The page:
YMMV / The New Statesman

  • Critical Research Failure: In at least one episode B'Stard refers to a Labour MP as "Mr. Crippen" (twice) while speaking in the House of Commons. British MPs (and Peers) never refer to each other by name in the chamber (they say "the (Right) Honourable Member for [constituency]") and would immediately be told off by the Speaker if they did.
  • Crosses the Line Twice
  • Crowning Moment of Awesome: Piers, of all people, gets two. The first is his impassioned speech for care of the elderly in series two. The second is when, at the end of series three, he tires of Alan's abuse and finally punches him out ( it comes back to bite him in season four).
    • While they may be cases of The Bad Guy Wins, Alan successfully pulling off a particularly audacious scheme can often be rather awesome, if for no other reason than his magnificent bastardry. Particular standouts include Heil and Farewell, where he manipulates the Neo-Nazis into making him their leader, sends them to attack a hotel where the Israeli ambassador is staying (so that the "minimum defensive action" of the security forces kills hundreds of them,) and then claims a fortune in Nazi jewels while leaving the only people who could expose him sealed in a bank vault. This is possibly topped by The Irresistible Rise of Alan B'Stard, where he causes both major political parties to split, uses a porn director to fool the country into thinking the French are invading, gets himself named Lord Protector, and when told the queen is ready to receive him as leader of the country, says "Well tell her to come here."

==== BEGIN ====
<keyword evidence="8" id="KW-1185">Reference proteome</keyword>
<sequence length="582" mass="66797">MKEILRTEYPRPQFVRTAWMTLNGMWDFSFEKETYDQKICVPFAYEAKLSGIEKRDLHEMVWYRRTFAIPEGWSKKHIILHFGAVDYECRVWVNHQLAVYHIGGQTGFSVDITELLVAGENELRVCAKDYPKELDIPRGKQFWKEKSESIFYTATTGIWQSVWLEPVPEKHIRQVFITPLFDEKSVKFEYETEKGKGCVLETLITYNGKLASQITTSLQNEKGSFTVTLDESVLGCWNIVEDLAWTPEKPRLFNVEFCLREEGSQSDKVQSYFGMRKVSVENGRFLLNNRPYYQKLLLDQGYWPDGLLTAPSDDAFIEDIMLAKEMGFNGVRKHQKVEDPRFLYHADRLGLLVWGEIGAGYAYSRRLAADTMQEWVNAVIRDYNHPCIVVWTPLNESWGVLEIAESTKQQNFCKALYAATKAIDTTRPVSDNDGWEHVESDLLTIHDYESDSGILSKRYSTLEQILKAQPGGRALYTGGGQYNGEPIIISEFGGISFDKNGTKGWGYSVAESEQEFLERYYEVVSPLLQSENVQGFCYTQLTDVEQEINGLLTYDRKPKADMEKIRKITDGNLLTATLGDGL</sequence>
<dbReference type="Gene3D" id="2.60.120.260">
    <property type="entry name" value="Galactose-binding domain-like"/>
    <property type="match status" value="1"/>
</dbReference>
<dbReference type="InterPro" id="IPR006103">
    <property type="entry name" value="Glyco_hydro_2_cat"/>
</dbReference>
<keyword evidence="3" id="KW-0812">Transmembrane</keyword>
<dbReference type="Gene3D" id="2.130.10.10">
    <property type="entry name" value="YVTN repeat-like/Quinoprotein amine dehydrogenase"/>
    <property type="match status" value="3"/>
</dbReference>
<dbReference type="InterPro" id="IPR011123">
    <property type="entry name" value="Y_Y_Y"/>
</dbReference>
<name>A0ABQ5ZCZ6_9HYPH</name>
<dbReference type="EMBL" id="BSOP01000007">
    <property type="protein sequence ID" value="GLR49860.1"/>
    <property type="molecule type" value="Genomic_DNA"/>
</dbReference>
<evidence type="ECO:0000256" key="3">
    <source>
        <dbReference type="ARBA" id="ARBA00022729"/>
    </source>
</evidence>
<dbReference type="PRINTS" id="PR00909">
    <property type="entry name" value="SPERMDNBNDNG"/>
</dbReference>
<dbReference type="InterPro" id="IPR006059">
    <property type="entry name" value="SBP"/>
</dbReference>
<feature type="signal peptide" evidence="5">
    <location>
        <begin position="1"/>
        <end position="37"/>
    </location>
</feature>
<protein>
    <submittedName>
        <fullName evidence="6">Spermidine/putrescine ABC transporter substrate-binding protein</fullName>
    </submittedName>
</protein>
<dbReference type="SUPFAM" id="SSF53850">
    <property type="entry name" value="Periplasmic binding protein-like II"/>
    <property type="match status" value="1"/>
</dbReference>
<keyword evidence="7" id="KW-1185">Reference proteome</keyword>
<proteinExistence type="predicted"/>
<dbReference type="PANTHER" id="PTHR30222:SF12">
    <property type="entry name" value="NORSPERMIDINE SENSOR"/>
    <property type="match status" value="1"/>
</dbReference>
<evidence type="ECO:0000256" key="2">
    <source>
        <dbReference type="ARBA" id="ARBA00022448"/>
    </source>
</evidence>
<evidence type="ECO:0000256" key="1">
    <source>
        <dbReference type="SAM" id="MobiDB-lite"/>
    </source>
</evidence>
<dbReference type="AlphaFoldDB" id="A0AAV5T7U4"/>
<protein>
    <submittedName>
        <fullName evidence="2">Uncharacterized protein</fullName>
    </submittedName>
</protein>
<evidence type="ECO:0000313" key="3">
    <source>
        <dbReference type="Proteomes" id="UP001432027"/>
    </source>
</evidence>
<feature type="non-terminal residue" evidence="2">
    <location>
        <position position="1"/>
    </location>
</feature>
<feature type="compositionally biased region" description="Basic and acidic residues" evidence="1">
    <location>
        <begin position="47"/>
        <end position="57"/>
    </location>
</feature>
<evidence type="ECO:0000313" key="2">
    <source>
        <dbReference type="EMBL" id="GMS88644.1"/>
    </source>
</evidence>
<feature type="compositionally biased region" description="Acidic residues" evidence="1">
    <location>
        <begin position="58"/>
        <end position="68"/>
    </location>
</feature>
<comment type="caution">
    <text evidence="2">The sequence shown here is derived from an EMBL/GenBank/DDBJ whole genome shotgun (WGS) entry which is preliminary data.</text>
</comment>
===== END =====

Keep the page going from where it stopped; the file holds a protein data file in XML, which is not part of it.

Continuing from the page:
• Hilarious in Hindsight: Alan's seat for the first three series was Haltemprice, at the time a fictional constituency (though a real place). There now actually is such a constituency as Haltemprice and Howden, represented in parliament by Tory bigwig David Davis.
  • Magnificent Bastard: His schemes may backfire quite frequently, or run into mishaps, but he always ends up winning. Admittedly, two of those victories (when he survived being hanged and when he returned from a gulag) were due to dumb luck, but his other victories are mainly thanks to his own cunning.
  • Misaimed Fandom: The show went one better and actually inverted the trope. The writers received a great deal of assistance with their research from Michael Portillo, despite being a rather vicious parody of Thatcher's Conservative Party and Britain in the 1980s. To what extent Alan B'Stard was inspired by Portillo himself is unclear, though the man himself is on record as saying he chose to take "a very long holiday" around the time the media started to wonder who the real B'stard was.